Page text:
Even about ‘the doing’ of it, one cannot shy away from it. It has to be demystified. You have to explain just as there is vaginal sex, there is anal sex, there is hugging and kissing. Then there is another barrier. When one speaks of demystifying sex and sexuality, one hopes the government won’t come and arrest you. This is a barrier in terms of law and policy. There are also opportunities to counter this and deal with this aspect. The government has come out with initiatives such as Saathiya – a teaching aid package on sexual health and reproductive health – and taken a positive stand in content towards homosexuality and transgender issues etc. These are opportunities, a typical situation for a SWOT analysis. All individuals and organizations talking about these issues have to deal with these challenges.

Shikha Aleya: Pawan, what are your observations on the intersections between sexuality, and community identity based on diverse rights issues, such as disability, mental health, human rights, education, and environment for example?

Pawan Dhall: The main thought here is that I wonder if this is an issue meant for a reader or a social activist. In the past we have not consciously realized we are dealing with a lot of interrelated issues, so programs were designed in a very stratified kind of manner. There were many things we were doing which were about intersectionality, but that is a buzzword today and we did not do it consciously then. We see issues of intersectionality reflected in the writings of Pravartak or the activities of the Counsel Club. For example,a couple of people with disabilities were connected with the Counsel Club and Pravartak, and we were conscious of their needs. For example, there was one individual with polio who would need to travel from out of station, from Jharkhand, and we were conscious that we had to be careful about access issues, but we just did this naturally. But it’s not that if we were designing a program, we consciously thought of talking about disability.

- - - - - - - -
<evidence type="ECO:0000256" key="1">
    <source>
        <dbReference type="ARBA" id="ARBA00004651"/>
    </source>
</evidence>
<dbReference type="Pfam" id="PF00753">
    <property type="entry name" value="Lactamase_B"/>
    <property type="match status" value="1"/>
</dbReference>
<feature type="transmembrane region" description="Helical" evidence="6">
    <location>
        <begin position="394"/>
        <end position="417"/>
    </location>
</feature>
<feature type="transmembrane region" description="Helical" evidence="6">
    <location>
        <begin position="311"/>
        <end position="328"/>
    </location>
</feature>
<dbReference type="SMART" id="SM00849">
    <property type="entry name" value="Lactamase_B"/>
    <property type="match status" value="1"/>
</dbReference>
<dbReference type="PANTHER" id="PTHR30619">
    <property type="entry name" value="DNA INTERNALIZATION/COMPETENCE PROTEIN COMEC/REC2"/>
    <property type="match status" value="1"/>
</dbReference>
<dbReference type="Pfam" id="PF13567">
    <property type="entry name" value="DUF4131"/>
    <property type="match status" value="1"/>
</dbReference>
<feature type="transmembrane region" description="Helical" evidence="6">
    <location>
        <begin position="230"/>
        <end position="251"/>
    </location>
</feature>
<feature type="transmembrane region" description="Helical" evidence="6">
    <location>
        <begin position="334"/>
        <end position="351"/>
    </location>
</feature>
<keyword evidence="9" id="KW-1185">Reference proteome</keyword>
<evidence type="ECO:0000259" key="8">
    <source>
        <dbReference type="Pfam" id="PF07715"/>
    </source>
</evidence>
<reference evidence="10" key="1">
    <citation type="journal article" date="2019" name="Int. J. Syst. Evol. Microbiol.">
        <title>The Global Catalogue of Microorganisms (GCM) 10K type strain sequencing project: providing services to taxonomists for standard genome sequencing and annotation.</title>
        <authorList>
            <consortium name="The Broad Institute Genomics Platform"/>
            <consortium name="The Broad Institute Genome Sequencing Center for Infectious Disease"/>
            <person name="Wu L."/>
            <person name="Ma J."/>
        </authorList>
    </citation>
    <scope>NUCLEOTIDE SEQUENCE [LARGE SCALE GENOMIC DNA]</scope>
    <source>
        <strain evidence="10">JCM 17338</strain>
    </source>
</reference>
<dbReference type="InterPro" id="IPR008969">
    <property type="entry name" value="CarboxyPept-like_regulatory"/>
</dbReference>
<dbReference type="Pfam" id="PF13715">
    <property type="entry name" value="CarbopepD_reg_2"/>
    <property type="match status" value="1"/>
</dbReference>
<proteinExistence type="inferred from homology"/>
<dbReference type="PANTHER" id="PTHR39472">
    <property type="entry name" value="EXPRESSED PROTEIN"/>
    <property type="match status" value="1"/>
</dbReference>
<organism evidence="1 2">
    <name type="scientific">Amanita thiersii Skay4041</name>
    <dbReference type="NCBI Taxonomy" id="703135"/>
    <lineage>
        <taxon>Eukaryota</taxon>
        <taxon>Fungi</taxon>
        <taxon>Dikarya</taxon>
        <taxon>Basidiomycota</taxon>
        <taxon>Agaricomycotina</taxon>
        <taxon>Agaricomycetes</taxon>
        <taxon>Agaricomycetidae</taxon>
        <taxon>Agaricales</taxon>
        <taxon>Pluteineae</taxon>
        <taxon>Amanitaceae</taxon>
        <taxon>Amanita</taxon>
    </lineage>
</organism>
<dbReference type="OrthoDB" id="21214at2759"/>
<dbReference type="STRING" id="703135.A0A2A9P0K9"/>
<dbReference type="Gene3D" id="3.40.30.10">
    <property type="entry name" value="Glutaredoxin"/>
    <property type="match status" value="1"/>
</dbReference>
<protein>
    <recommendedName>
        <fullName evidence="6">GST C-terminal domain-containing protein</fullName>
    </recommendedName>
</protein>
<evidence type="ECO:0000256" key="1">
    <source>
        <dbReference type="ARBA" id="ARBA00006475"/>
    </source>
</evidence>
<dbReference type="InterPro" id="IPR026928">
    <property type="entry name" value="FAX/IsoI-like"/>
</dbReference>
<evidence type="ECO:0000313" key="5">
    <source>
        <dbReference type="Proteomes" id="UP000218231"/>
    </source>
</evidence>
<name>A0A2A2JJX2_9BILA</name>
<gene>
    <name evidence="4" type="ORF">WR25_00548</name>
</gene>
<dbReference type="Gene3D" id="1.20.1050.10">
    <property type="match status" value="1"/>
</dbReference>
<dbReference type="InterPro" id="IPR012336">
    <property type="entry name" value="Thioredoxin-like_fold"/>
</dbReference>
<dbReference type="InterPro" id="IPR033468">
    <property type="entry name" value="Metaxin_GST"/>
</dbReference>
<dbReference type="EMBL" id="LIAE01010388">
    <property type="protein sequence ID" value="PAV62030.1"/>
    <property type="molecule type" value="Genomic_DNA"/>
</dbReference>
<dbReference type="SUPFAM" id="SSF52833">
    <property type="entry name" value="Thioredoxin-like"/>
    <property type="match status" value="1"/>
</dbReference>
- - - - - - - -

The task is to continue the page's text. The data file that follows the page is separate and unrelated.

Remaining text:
Shikha Aleya: How do issues of intersectionality manifest in the LGBT movement?